The COVID-19 pandemic’s negative impact on the nation’s mental health is not likely to abate even after the pandemic is over. Now is the time not only to help those currently in crisis, but also to plan for
better access to mental health services in the future.

The pandemic has exacerbated already high rates of mental illness and substance use. In North Carolina, this
is playing out in emergency departments where overall visits are down, but, of those visits, there has been a
significant increase in patients needing psychiatric care.

For more New Bern Post COVID-19 coverage, go here.

“Just as the pandemic has highlighted racial inequities in our health system, so, too, has it shed light on the dire need for greater access to mental health care,” said NCMS President Philip Brown, Jr., MD. “We have an opportunity now – an obligation, really — to be innovative and forward looking in order to address people’s mental health needs as well as their physical health needs now and in the future.”

Studies, like the recent report by the Kaiser Family Foundation, have shown that the isolation, loneliness and
the uncertainty around employment and housing brought on by the pandemic can lead to or worsen depression and anxiety. Existing chronic health conditions can negatively impact mental health and preexisting substance abuse issues also can be aggravated by COVID-19. Research studies are also identifying psychiatric symptoms that may be caused by the virus. This study was just published in the Journal of the American Medical Association on an association between acute COVID-19 symptoms and depression.

For those experiencing mental health issues today, finding help can be difficult.

“We encourage you to seek help for your immediate mental health needs and those of your loved ones,” said NC Psychiatric Association President Zachary Feldman, MD. “You can reach out to your primary doctor or call the Hope4NC line that is available day or night to provide support, information or referrals—1-855-587-3463.”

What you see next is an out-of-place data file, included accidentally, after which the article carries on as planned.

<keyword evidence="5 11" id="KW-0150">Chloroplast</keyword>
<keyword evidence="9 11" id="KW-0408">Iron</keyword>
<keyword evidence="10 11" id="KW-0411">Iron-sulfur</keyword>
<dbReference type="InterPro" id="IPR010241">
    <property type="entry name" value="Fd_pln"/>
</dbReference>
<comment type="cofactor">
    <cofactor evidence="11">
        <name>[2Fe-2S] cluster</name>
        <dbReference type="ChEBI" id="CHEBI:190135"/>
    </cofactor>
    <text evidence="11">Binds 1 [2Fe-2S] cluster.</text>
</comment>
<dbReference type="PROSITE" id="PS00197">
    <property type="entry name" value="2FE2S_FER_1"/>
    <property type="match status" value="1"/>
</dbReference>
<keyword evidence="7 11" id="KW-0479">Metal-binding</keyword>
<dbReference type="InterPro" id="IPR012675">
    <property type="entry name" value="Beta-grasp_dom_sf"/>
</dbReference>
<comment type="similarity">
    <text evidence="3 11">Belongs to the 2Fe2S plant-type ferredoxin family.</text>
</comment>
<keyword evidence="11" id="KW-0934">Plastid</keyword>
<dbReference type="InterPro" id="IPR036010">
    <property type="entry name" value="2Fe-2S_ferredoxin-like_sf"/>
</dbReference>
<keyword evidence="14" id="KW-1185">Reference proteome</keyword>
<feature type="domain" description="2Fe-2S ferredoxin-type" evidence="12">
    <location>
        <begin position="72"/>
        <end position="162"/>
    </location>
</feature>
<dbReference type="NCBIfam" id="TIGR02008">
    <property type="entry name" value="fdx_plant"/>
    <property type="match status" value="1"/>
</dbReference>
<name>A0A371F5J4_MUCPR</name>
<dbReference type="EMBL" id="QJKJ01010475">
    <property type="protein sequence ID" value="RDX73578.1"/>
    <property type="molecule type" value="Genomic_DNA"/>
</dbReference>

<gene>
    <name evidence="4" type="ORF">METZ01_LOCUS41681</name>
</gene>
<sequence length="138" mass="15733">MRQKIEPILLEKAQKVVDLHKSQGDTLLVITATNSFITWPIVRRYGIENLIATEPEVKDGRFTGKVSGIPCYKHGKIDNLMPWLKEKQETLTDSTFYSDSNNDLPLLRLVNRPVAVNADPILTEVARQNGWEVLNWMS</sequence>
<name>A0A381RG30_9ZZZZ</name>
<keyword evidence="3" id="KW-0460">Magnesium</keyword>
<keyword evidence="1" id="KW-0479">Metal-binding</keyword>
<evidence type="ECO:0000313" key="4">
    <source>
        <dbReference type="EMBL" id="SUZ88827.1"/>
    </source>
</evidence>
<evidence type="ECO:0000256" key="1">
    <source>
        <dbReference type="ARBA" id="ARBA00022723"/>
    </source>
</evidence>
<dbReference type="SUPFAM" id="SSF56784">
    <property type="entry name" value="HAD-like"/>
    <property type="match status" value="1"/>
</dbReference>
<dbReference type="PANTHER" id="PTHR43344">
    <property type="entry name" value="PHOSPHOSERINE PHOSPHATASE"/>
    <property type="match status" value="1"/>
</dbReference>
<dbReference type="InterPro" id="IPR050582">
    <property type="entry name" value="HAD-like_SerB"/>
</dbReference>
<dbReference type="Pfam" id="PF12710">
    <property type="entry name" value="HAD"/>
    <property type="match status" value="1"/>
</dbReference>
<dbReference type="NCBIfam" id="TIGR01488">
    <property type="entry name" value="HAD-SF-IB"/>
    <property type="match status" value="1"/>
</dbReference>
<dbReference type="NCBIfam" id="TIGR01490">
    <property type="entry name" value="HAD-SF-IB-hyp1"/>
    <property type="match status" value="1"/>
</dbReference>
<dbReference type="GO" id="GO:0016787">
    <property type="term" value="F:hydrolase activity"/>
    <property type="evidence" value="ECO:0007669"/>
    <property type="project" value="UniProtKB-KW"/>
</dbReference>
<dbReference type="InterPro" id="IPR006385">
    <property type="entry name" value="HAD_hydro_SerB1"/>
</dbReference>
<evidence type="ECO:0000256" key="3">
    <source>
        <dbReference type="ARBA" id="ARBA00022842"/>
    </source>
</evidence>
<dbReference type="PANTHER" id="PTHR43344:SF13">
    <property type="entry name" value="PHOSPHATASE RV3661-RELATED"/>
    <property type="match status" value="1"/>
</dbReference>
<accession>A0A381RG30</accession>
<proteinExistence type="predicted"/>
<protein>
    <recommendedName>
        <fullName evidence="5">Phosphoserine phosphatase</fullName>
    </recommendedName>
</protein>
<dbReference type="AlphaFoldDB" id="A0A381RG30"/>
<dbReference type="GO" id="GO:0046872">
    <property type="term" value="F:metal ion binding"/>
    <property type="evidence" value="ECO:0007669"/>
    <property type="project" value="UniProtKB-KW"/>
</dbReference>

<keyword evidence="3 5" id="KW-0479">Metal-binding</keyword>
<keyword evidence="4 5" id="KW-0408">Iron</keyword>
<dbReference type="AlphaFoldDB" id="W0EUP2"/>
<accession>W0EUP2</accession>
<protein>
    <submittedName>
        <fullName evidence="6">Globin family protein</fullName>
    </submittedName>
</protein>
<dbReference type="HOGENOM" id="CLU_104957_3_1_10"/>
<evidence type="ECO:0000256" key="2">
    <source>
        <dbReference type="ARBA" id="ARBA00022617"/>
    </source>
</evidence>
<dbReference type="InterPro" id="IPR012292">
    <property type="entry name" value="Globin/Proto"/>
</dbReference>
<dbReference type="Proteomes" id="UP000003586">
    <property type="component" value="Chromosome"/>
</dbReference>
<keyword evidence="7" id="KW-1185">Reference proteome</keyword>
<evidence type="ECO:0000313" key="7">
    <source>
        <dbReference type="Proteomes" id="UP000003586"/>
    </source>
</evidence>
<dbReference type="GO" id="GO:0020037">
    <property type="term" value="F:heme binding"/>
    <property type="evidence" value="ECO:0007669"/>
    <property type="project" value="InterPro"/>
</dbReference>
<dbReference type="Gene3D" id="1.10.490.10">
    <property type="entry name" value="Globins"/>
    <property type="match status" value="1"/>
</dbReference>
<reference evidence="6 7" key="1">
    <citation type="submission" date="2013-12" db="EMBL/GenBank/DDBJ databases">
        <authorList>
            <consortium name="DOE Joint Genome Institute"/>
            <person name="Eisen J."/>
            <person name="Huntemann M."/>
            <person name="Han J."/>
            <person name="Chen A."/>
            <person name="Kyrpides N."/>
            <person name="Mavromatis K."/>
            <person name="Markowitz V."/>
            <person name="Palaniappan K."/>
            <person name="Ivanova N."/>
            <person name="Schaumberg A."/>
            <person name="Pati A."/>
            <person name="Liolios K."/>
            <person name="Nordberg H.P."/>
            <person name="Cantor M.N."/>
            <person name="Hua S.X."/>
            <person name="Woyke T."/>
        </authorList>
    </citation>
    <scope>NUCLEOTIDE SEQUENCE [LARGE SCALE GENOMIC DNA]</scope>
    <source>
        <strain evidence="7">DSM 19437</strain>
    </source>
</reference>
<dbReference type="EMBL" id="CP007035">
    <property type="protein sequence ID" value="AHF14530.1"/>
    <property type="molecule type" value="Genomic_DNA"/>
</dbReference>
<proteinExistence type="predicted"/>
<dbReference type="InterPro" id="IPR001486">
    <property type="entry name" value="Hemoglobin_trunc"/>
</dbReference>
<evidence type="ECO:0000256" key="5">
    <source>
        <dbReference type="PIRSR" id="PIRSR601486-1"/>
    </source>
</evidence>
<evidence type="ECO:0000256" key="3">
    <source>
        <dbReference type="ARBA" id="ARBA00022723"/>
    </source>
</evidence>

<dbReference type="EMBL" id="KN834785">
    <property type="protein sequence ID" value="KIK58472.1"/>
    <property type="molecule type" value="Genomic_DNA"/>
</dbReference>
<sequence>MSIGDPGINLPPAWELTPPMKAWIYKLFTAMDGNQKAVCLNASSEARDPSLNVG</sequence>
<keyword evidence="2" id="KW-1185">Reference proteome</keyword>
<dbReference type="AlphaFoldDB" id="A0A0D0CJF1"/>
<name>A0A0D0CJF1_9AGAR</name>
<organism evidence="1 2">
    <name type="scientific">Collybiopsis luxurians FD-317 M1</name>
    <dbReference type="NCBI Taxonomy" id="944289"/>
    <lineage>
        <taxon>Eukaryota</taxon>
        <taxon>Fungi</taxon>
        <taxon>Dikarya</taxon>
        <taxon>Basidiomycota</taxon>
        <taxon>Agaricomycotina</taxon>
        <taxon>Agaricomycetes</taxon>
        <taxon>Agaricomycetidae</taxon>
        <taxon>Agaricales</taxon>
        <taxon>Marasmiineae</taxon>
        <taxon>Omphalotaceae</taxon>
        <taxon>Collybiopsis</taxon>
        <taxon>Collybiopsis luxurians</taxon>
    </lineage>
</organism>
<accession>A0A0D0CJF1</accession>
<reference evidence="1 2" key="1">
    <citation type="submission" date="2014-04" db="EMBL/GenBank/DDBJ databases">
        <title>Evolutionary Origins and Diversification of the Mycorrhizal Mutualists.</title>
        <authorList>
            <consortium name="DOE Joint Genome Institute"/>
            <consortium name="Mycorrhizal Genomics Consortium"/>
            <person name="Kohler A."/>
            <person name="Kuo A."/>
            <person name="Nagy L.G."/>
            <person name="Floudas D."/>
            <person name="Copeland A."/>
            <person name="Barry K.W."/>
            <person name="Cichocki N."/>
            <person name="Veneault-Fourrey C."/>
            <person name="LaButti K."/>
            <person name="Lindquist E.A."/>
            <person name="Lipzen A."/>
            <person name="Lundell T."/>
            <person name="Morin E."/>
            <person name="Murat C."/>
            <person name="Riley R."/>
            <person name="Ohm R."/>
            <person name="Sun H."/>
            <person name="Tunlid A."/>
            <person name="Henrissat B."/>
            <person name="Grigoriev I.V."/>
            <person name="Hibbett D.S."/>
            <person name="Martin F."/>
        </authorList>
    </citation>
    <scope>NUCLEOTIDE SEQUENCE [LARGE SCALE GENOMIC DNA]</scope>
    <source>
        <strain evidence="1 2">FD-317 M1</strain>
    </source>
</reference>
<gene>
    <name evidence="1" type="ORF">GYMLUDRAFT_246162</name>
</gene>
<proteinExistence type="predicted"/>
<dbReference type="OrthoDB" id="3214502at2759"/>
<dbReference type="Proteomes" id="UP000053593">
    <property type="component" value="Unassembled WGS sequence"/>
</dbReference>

If you are trying to find the crisis provider for yourself or a loved one or if your patient needs an urgent assessment, the crisis provider for your area can be located at

A number of organizations have resources for coping during these stressful times, such as NAMI-NC or the
CDC. The American Psychiatric Association’s COVID resource page includes sections for families and for nonpsychiatric physicians/health care providers:

History shows that in the aftermath of any disaster, the mental health toll continues long after the disaster has ended. For instance, front line health care workers in particular are still in the heat of battle against the COVID-19 virus, but mental health professionals have indicated once the war against the virus ends some of these health care heroes may suffer from post-traumatic stress disorders.

Access to mental health care is more important than ever and we are glad to see legislators taking note. At the NC General Assembly several bills already have been introduced to address getting people the help they need, including HB149—Improving Access to Care Through Telehealth, which improves telehealth coverage for mental health care.

About the North Carolina Medical Society: The North Carolina Medical Society is the oldest professional member organization in North Carolina, representing physicians and physician assistants who practice in the state. Founded in 1849, the Society seeks to provide leadership in medicine by uniting, serving and representing physicians and their health care teams to enhance the health of North Carolinians.

About the North Carolina Psychiatric Association: The North Carolina Psychiatric Association is the professional
medical organization that represents 1000 NC physicians who specialize in psychiatry. Its mission is to promote the highest quality care for North Carolina residents with mental illness, including substance use disorders; advance and represent the profession of psychiatry and medicine in North Carolina; and serve the professional needs of its membership.

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